Amid Cairo's sprawling cityscape, there's a lush retreat where Egyptians can find some breathing space.
Like New York's Central Park, the 74-acre Al-Azhar Park is a green getaway for the city's 17 million residents. But less than a decade ago, Al-Azhar Park was little more than a mound of dirt and trash — a 500-year-old garbage dump.
"It was ... the shame of the city," says Thomas Taha Rassam Culhane, founder of Solar Cities, a group that is installing environment-friendly solar hot-water heaters in Cairo's slums.
At a cost of $30 million, the Aga Khan Trust for Culture hired world-class Egyptian, European and American architects who worked with the city and local residents to create Cairo's first new green space in more than a century.
Today, architects from the trust are working with Culhane's group to build and install his signature blue barrel solar hot-water heaters on a larger scale in the area. With a grant from the U.S. Agency for International Development, Solar Cities is trying to bring about environmental change in an age of global warming.
Culhane and a small group of environmentalists living in the city's slums have placed several water heaters on rooftops throughout Cairo's poorest neighborhoods in the past six months. The Solar Cities project is particularly important, Culhane says, because climate change means that the poor can no longer reliably live off their environment.
"In ... pre-industrial times, the poor could depend on the sun shining at certain times, the rain falling at certain times, the river flowing, rising, depositing fertilizer... this subsidy from nature meant that even if you were financially poor, you could lead a fairly rich life in terms of comfort," Culhane says. "The predictability is now gone. The poor can no longer depend on their environment for any kind of subsidy."
Mahmoud Dardir, one of Culhane's young environmental proteges, lives in the city's Darb Al-Ahmar Muslim community, part of what is known as "Medieval Cairo." Dadir has built a handful of Solar Cities' water heaters. He also helped to create an environmental science center in Cairo to raise awareness of climate change and environmental problems.
Dardir says his generation has a responsibility to protect the environment.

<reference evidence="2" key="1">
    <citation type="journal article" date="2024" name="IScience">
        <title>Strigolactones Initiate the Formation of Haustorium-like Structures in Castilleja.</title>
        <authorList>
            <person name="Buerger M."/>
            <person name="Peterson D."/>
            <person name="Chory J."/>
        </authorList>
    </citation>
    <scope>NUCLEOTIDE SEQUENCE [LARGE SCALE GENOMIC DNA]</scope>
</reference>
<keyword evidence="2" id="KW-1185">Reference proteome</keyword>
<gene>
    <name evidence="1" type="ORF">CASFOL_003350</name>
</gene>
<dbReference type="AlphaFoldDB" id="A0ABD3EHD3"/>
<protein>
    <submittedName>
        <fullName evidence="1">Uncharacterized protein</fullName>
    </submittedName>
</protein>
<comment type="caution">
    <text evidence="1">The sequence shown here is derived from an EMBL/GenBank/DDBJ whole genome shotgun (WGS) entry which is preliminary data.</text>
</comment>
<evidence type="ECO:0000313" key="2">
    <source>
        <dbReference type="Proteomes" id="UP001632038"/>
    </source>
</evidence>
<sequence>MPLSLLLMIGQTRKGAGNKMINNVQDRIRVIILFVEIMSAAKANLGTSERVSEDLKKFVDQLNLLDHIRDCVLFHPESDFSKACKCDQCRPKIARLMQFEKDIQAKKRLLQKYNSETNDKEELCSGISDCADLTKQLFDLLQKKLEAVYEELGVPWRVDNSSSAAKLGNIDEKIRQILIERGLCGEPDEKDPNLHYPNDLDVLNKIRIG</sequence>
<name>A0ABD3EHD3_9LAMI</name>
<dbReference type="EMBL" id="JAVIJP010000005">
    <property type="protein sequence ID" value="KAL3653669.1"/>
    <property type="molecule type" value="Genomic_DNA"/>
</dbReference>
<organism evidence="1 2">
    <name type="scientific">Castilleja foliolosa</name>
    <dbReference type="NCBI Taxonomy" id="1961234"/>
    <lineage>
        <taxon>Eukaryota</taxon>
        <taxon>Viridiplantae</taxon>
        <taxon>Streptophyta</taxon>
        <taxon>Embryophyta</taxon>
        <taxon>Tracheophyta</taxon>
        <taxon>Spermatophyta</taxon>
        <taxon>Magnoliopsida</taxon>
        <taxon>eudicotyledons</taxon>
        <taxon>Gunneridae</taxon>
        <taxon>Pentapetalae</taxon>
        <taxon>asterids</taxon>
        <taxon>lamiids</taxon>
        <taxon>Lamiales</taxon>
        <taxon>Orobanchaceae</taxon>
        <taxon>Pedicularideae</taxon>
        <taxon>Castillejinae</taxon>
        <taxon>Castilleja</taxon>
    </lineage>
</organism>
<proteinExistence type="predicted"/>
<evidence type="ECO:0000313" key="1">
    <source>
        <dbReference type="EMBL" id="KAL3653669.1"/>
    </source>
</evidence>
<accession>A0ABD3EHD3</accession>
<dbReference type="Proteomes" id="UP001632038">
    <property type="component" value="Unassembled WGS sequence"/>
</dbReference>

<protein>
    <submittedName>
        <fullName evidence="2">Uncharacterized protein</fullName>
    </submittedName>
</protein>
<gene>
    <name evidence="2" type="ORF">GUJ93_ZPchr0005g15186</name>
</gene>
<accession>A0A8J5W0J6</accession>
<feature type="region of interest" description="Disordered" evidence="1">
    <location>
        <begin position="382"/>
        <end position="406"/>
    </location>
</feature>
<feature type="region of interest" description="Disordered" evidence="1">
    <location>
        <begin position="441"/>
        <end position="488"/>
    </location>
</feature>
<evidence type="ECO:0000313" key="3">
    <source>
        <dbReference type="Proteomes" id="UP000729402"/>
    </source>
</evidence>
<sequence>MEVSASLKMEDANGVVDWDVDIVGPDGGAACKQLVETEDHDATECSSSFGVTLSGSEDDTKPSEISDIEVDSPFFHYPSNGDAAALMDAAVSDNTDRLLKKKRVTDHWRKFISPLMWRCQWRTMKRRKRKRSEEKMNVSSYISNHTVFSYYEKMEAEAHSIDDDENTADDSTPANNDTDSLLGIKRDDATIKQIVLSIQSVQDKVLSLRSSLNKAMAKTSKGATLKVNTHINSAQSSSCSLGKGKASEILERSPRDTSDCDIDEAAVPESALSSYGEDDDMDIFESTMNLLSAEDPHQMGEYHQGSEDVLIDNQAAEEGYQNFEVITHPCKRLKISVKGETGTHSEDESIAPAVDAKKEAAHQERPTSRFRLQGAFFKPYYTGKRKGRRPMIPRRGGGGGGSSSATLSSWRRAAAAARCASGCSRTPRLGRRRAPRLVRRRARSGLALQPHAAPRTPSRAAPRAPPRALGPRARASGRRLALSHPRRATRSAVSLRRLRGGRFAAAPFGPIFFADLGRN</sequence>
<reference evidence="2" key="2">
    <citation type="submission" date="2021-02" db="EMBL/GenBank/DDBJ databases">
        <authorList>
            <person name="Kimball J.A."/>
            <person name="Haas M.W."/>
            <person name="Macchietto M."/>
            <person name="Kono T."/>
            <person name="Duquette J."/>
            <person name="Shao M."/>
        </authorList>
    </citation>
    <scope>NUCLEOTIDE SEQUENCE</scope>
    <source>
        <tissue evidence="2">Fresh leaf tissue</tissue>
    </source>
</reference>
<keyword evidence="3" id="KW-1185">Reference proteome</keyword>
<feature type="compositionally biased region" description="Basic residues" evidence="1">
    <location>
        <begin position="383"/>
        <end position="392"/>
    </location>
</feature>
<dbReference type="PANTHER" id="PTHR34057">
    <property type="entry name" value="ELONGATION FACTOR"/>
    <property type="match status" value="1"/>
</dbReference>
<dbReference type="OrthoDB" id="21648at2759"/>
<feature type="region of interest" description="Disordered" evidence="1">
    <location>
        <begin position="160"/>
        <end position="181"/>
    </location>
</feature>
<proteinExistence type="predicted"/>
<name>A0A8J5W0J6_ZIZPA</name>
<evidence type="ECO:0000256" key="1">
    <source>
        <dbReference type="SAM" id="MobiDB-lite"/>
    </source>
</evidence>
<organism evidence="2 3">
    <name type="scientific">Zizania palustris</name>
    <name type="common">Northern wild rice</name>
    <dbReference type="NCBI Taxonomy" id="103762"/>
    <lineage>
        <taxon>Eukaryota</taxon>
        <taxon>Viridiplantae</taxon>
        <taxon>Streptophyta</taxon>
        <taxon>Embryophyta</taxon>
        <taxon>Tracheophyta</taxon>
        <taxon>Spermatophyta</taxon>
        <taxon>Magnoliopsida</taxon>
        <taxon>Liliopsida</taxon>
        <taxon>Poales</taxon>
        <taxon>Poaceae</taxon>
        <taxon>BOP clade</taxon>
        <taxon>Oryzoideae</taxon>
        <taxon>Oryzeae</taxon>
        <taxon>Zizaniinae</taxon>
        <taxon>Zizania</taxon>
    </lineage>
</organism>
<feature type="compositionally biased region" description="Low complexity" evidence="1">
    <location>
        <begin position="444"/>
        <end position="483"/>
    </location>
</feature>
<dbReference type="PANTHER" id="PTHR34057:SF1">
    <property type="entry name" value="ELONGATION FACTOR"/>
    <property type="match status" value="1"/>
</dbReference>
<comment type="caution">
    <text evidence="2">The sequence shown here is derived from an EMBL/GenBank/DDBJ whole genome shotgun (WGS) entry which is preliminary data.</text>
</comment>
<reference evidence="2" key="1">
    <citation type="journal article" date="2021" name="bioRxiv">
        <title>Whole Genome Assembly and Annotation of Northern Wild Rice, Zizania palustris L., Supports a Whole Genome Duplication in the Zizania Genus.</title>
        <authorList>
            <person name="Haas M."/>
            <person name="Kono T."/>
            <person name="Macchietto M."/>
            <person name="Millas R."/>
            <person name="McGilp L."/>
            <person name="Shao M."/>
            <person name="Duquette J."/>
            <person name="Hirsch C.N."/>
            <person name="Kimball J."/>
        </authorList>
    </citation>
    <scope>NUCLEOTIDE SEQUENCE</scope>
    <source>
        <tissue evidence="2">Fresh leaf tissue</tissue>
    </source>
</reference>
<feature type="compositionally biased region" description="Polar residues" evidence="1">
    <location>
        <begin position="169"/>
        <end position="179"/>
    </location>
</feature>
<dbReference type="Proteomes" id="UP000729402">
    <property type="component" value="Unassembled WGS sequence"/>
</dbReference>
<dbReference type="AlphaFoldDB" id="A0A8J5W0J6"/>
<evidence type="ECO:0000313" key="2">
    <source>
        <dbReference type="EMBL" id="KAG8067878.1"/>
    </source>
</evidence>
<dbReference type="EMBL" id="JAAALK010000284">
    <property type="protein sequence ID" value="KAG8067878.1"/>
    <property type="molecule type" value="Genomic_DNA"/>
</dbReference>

"My teacher in my high school told me if you want to do something, start with yourself and invite others to do the same," Dardir says. "Maybe it will take time, but there is light."
Progress amid Setbacks
To get to the gates of Dardir's neighborhood, visitors pass an ancient graveyard called the City of the Dead, where some of the larger tombs have become squatters' camps. The gates themselves are flanked by old stone facades, and the community's labyrinth of shaded stone streets thrives with craftspeople, carpenters and furniture makers.
On a recent day, Dardir and Culhane visited a house where one of the solar hot-water heaters they installed wasn't working properly. They quickly found that the problem lay with the heater's custom design.
"We made five different holes in the side of the barrel until we found the hole that worked perfectly with that particular barrel," Culhane says. "These are some of the challenges in a country where things are not standardized."
Aga Khan officials say the solar heaters need to be tested and the kinks worked out before they are widely implemented.
"It is needless to say that a leaking solar water heater ... can really make the local community reluctant to adopt and implement such technologies," Kareem Ibrahim of the Aga Khan Development Network says in an e-mail. "Therefore we're testing these technologies first on a small scale until we rectify any unexpected problems then disseminate and demonstrate them for ... the local community."
A Social Partnership
Of the setbacks that Culhane and his small team face, culture clashes have not been among them. Dardir, a Muslim, and fellow environmentalist Hanna Fathy, a Coptic Christian from the Manshiyet Nasser slum across Al-Azhar Park, work together to build and install the rooftop solar contraptions. For Culhane, the social nature of the project is particularly important.
"We felt that you had the Al-Azhar Park and the City of the Dead separating these vibrant, but very different communities. And if we could find a reason to get together on a daily level — to cross that divide — then this interchange, this exchange of ideas, would begin to create its own flow," Culhane says.
And his young team says that fighting over religion, politics, class and culture wastes time in an urgent period of environmental upheaval.
"If we're still thinking Christian, Muslim, Christian, Muslim, we will never move and we will stay in our place. We'll never do anything," Fathy says.
Radio stories produced by Davar Ardalan and Ned Wharton.